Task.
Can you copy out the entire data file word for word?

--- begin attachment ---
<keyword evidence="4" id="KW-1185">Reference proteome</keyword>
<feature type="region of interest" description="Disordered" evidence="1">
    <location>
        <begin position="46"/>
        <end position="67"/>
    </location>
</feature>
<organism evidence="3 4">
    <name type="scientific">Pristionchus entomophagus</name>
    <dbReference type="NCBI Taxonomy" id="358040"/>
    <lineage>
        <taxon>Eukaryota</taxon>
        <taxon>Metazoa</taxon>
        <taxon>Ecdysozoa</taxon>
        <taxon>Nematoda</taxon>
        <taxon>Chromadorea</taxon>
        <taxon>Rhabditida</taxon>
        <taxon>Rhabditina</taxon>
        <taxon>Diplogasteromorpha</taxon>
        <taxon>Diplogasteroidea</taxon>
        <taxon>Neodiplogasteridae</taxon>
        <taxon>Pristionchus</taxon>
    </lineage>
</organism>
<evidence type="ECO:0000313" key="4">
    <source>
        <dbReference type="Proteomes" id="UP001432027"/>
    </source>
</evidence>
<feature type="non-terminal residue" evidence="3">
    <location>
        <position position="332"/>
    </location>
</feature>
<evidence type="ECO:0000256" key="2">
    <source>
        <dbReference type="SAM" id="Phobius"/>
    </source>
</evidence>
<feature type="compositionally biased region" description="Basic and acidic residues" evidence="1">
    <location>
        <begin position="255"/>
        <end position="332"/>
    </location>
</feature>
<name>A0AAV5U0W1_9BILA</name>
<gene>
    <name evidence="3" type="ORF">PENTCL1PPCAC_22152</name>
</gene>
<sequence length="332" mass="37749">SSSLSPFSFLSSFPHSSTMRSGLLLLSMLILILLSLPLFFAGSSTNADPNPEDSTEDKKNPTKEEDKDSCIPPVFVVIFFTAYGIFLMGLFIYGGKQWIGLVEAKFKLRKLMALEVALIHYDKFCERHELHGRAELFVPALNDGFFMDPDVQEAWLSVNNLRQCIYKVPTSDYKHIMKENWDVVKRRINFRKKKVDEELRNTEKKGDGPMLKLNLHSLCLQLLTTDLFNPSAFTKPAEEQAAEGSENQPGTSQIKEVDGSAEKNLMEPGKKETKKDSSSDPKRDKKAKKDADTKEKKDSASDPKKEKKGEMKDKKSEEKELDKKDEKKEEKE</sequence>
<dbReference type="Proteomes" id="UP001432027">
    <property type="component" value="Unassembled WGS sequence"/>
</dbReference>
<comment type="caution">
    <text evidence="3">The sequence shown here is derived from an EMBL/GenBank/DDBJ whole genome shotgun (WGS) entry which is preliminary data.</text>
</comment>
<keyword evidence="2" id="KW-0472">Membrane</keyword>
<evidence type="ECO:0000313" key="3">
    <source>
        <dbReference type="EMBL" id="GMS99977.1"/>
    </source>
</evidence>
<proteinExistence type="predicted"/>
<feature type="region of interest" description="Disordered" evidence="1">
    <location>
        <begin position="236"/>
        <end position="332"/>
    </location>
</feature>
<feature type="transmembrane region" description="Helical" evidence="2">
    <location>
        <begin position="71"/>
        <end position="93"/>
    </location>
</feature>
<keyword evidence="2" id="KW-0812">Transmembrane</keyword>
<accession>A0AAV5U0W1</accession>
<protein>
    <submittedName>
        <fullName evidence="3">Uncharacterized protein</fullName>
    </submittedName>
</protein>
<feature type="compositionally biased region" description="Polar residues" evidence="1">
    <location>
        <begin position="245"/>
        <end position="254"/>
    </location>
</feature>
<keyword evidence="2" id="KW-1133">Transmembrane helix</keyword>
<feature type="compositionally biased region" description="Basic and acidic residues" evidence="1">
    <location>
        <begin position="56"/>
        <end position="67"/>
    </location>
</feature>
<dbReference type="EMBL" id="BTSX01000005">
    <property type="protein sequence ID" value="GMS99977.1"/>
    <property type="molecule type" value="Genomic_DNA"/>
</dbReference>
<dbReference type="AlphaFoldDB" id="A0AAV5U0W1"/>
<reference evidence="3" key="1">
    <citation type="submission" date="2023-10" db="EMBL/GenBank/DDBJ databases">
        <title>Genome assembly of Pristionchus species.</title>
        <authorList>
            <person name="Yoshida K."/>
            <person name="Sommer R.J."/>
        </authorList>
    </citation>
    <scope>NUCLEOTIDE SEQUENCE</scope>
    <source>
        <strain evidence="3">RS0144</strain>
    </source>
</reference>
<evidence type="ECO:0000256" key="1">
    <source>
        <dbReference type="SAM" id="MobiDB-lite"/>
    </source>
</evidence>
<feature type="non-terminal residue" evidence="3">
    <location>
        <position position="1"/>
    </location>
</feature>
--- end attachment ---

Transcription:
<keyword evidence="4" id="KW-1185">Reference proteome</keyword>
<feature type="region of interest" description="Disordered" evidence="1">
    <location>
        <begin position="46"/>
        <end position="67"/>
    </location>
</feature>
<organism evidence="3 4">
    <name type="scientific">Pristionchus entomophagus</name>
    <dbReference type="NCBI Taxonomy" id="358040"/>
    <lineage>
        <taxon>Eukaryota</taxon>
        <taxon>Metazoa</taxon>
        <taxon>Ecdysozoa</taxon>
        <taxon>Nematoda</taxon>
        <taxon>Chromadorea</taxon>
        <taxon>Rhabditida</taxon>
        <taxon>Rhabditina</taxon>
        <taxon>Diplogasteromorpha</taxon>
        <taxon>Diplogasteroidea</taxon>
        <taxon>Neodiplogasteridae</taxon>
        <taxon>Pristionchus</taxon>
    </lineage>
</organism>
<evidence type="ECO:0000313" key="4">
    <source>
        <dbReference type="Proteomes" id="UP001432027"/>
    </source>
</evidence>
<feature type="non-terminal residue" evidence="3">
    <location>
        <position position="332"/>
    </location>
</feature>
<evidence type="ECO:0000256" key="2">
    <source>
        <dbReference type="SAM" id="Phobius"/>
    </source>
</evidence>
<feature type="compositionally biased region" description="Basic and acidic residues" evidence="1">
    <location>
        <begin position="255"/>
        <end position="332"/>
    </location>
</feature>
<name>A0AAV5U0W1_9BILA</name>
<gene>
    <name evidence="3" type="ORF">PENTCL1PPCAC_22152</name>
</gene>
<sequence length="332" mass="37749">SSSLSPFSFLSSFPHSSTMRSGLLLLSMLILILLSLPLFFAGSSTNADPNPEDSTEDKKNPTKEEDKDSCIPPVFVVIFFTAYGIFLMGLFIYGGKQWIGLVEAKFKLRKLMALEVALIHYDKFCERHELHGRAELFVPALNDGFFMDPDVQEAWLSVNNLRQCIYKVPTSDYKHIMKENWDVVKRRINFRKKKVDEELRNTEKKGDGPMLKLNLHSLCLQLLTTDLFNPSAFTKPAEEQAAEGSENQPGTSQIKEVDGSAEKNLMEPGKKETKKDSSSDPKRDKKAKKDADTKEKKDSASDPKKEKKGEMKDKKSEEKELDKKDEKKEEKE</sequence>
<dbReference type="Proteomes" id="UP001432027">
    <property type="component" value="Unassembled WGS sequence"/>
</dbReference>
<comment type="caution">
    <text evidence="3">The sequence shown here is derived from an EMBL/GenBank/DDBJ whole genome shotgun (WGS) entry which is preliminary data.</text>
</comment>
<keyword evidence="2" id="KW-0472">Membrane</keyword>
<evidence type="ECO:0000313" key="3">
    <source>
        <dbReference type="EMBL" id="GMS99977.1"/>
    </source>
</evidence>
<proteinExistence type="predicted"/>
<feature type="region of interest" description="Disordered" evidence="1">
    <location>
        <begin position="236"/>
        <end position="332"/>
    </location>
</feature>
<feature type="transmembrane region" description="Helical" evidence="2">
    <location>
        <begin position="71"/>
        <end position="93"/>
    </location>
</feature>
<keyword evidence="2" id="KW-0812">Transmembrane</keyword>
<accession>A0AAV5U0W1</accession>
<protein>
    <submittedName>
        <fullName evidence="3">Uncharacterized protein</fullName>
    </submittedName>
</protein>
<feature type="compositionally biased region" description="Polar residues" evidence="1">
    <location>
        <begin position="245"/>
        <end position="254"/>
    </location>
</feature>
<keyword evidence="2" id="KW-1133">Transmembrane helix</keyword>
<feature type="compositionally biased region" description="Basic and acidic residues" evidence="1">
    <location>
        <begin position="56"/>
        <end position="67"/>
    </location>
</feature>
<dbReference type="EMBL" id="BTSX01000005">
    <property type="protein sequence ID" value="GMS99977.1"/>
    <property type="molecule type" value="Genomic_DNA"/>
</dbReference>
<dbReference type="AlphaFoldDB" id="A0AAV5U0W1"/>
<reference evidence="3" key="1">
    <citation type="submission" date="2023-10" db="EMBL/GenBank/DDBJ databases">
        <title>Genome assembly of Pristionchus species.</title>
        <authorList>
            <person name="Yoshida K."/>
            <person name="Sommer R.J."/>
        </authorList>
    </citation>
    <scope>NUCLEOTIDE SEQUENCE</scope>
    <source>
        <strain evidence="3">RS0144</strain>
    </source>
</reference>
<evidence type="ECO:0000256" key="1">
    <source>
        <dbReference type="SAM" id="MobiDB-lite"/>
    </source>
</evidence>
<feature type="non-terminal residue" evidence="3">
    <location>
        <position position="1"/>
    </location>
</feature>